María Josefa Lastiri

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María Josefa Lastiri Lozano
Born(1792-10-20)October 20, 1792
Died1846 (aged 54) [1]
NationalityHonduran
Known forFirst Lady of the Federal Republic of Central America, Honduras, El Salvador, and Costa Rica
Spouse(s)Esteban Travieso (1818 - 1825) Francisco Morazán (1825 - 1842)
Parent(s)Juan Miguel Lastiri and Margarita Lozano y Borjas

María Josefa Lastiri Lozano (October 20, 1792 – 1846) was the wife of General Francisco Morazán and the First Lady of the Federal Republic of Central America, Honduras, El Salvador, and Costa Rica. She was born on October 20, 1792 to her parents Juan Miguel Lastiri and Margarita Lozano y Borjas in Tegucigalpa. Honduras. She first married landowner Esteban Travieso in 1818, with whom she had 4 children but he later died in 1825. Upon his death, she inherited a fortune. On December 30, 1825 she married Francisco Morazán in Comayagua, with whom she only had one daughter, Adela Morazán Lastiri.[2]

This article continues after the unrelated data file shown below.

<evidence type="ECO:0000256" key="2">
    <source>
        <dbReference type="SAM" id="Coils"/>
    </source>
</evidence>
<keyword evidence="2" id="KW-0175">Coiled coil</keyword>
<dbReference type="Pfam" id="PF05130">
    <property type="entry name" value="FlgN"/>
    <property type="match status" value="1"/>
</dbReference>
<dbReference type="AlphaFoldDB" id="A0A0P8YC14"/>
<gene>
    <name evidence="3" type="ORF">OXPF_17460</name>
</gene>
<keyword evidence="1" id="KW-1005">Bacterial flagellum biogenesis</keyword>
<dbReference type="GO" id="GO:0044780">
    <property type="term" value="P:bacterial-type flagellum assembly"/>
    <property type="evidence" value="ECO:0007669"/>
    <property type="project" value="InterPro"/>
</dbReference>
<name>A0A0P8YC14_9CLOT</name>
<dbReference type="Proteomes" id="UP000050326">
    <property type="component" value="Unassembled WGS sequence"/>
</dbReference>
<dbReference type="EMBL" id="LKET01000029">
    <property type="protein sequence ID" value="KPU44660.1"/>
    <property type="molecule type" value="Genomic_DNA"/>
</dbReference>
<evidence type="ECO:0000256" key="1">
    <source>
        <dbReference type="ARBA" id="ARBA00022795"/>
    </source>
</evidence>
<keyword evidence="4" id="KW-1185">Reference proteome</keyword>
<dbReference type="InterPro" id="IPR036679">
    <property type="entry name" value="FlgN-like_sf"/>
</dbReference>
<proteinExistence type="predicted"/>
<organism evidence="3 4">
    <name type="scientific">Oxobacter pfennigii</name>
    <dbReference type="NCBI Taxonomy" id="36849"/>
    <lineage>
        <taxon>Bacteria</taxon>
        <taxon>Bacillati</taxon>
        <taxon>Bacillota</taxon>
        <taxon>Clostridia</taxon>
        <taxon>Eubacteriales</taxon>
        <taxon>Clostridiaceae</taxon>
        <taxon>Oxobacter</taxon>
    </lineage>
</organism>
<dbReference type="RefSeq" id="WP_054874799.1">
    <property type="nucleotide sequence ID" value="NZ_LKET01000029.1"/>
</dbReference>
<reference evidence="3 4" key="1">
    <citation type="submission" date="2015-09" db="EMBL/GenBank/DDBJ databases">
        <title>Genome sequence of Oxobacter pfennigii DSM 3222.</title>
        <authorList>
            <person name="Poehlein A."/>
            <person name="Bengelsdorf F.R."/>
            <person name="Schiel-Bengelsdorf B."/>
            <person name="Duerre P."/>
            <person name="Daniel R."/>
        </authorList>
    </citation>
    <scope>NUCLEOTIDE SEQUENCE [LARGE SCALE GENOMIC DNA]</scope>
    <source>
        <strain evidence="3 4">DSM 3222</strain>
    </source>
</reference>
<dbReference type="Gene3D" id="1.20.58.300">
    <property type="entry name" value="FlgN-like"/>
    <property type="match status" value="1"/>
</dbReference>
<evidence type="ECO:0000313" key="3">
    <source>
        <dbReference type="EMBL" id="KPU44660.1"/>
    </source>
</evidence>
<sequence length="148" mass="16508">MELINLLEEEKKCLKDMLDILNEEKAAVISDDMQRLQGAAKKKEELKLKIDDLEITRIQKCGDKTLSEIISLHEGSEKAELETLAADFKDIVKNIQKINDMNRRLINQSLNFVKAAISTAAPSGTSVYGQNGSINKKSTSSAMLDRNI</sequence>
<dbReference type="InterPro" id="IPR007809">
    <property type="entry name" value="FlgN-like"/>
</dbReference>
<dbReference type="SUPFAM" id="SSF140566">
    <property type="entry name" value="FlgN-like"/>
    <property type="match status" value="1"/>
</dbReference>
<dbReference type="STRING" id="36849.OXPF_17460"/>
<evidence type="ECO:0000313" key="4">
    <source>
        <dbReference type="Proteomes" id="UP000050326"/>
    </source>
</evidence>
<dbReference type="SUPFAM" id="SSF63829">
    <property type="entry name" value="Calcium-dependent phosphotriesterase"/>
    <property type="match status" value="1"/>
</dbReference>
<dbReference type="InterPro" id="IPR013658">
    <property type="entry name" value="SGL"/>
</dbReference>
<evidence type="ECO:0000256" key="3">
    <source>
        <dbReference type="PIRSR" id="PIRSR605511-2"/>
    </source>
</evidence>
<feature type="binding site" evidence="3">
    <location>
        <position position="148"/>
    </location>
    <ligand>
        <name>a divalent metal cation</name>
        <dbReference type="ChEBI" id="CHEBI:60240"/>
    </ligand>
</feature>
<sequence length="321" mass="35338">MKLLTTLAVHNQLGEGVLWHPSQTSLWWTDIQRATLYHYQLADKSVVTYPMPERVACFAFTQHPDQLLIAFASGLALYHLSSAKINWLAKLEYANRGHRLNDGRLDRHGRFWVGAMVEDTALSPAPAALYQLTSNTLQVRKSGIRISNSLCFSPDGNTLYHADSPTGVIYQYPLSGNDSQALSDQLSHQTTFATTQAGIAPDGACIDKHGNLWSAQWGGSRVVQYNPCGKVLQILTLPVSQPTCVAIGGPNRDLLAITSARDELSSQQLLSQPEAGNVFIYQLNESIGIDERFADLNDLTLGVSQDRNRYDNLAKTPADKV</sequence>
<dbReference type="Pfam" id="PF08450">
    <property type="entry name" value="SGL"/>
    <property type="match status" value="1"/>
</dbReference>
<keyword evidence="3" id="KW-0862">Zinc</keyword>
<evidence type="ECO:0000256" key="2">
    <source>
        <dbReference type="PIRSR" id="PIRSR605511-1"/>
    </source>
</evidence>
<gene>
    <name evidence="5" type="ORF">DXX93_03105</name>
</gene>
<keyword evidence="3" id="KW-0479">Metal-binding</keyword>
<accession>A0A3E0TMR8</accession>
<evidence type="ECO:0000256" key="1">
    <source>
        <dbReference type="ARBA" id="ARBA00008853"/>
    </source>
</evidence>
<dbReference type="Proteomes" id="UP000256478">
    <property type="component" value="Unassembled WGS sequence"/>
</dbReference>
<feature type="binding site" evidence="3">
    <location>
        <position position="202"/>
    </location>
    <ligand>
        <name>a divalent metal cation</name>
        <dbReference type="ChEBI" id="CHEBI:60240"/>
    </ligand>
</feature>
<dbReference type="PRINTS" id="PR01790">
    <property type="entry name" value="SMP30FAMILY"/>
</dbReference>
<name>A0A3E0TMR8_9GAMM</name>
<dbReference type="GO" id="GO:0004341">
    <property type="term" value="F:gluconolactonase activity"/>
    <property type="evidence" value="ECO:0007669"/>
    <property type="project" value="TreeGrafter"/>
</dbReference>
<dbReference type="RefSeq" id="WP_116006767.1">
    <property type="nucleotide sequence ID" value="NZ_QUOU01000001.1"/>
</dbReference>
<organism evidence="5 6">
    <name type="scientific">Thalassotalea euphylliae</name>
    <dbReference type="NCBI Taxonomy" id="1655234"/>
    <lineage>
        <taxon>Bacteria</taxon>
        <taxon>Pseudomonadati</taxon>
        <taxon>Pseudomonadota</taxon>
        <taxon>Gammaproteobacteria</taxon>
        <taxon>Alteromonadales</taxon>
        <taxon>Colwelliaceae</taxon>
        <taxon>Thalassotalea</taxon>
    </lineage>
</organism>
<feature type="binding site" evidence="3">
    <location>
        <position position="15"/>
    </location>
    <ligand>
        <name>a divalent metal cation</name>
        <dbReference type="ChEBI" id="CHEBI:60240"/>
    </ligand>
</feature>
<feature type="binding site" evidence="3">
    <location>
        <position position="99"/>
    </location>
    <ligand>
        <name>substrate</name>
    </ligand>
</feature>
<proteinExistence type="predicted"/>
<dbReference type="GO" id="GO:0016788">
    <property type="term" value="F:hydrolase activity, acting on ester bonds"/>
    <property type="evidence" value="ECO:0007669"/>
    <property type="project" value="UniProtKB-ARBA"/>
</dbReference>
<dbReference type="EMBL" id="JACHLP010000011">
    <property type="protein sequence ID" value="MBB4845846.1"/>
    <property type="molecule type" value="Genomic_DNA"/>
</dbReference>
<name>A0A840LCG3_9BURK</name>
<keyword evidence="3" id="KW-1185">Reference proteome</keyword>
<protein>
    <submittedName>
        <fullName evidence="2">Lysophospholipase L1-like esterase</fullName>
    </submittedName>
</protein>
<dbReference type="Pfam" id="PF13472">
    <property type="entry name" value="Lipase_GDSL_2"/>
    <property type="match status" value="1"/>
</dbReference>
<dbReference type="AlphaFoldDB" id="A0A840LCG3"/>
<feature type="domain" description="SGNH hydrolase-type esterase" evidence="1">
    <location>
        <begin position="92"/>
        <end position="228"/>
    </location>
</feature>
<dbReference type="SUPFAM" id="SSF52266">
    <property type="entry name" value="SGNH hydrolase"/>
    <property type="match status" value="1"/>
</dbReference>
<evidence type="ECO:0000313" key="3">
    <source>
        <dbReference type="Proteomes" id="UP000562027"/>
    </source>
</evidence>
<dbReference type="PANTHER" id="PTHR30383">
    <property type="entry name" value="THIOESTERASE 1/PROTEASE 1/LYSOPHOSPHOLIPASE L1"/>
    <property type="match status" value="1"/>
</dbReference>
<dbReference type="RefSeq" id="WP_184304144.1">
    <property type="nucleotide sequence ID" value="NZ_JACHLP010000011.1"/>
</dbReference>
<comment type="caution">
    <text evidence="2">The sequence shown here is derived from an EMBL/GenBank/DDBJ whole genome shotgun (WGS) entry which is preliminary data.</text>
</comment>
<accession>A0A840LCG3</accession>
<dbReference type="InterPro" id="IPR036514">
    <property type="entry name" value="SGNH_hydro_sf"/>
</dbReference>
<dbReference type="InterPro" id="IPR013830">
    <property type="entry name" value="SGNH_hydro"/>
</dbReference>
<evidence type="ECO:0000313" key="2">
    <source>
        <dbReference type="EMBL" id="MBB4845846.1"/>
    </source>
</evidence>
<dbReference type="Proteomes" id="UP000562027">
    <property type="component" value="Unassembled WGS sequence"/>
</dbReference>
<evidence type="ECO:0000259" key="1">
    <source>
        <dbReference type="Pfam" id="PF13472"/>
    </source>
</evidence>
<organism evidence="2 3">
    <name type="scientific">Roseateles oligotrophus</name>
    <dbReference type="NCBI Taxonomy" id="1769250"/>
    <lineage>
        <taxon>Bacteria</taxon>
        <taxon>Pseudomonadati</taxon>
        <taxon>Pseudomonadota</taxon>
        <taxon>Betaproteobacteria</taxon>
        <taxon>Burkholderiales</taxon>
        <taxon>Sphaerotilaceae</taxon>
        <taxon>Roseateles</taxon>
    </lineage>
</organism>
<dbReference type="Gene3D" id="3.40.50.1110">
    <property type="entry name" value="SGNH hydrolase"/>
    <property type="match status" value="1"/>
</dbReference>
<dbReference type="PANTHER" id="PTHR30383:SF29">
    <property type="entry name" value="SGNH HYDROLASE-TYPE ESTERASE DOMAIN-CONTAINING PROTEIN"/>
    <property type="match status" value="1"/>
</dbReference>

She was First Lady of Honduras from 1827 to 1830, of the Federal Republic of Central America from 1830 to 1834 and from 1835 to 1839, and of the State of El Salvador from 1839 to 1840. She backed General Morazán's political and military activities, in which she lost the large capital her first husband inherited her at death. Due to the constant fighting and turmoil in El Salvador at the time, she left the country and sought asylum in Costa Rica. The Costa Rican government said it would grant the request if she and her family agreed to settle in the city of Esparza. Lastiri rejected the offer and instead went to Chiriquí, where she later met her husband. When Morazán took power in Costa Rica he immediately sent a boat to Chiriquí to pick up Lastiri and her family.

After Morazán's fall from power and execution in September 1842, Lastiri and her family left the country and returned to El Salvador. She died in San Salvador in 1846.

References[edit]

  1. ^ http://www.tiquicia.org/pds/pdjpgs/13-XIII.htm Archived 2009-03-10 at the Wayback Machine
  2. ^ Proyecto Casa de Morazán Archived 2011-07-21 at the Wayback Machine Instituto Hondureno de Antropologia e Historia, October, 2008. Retrieved January 23, 2010.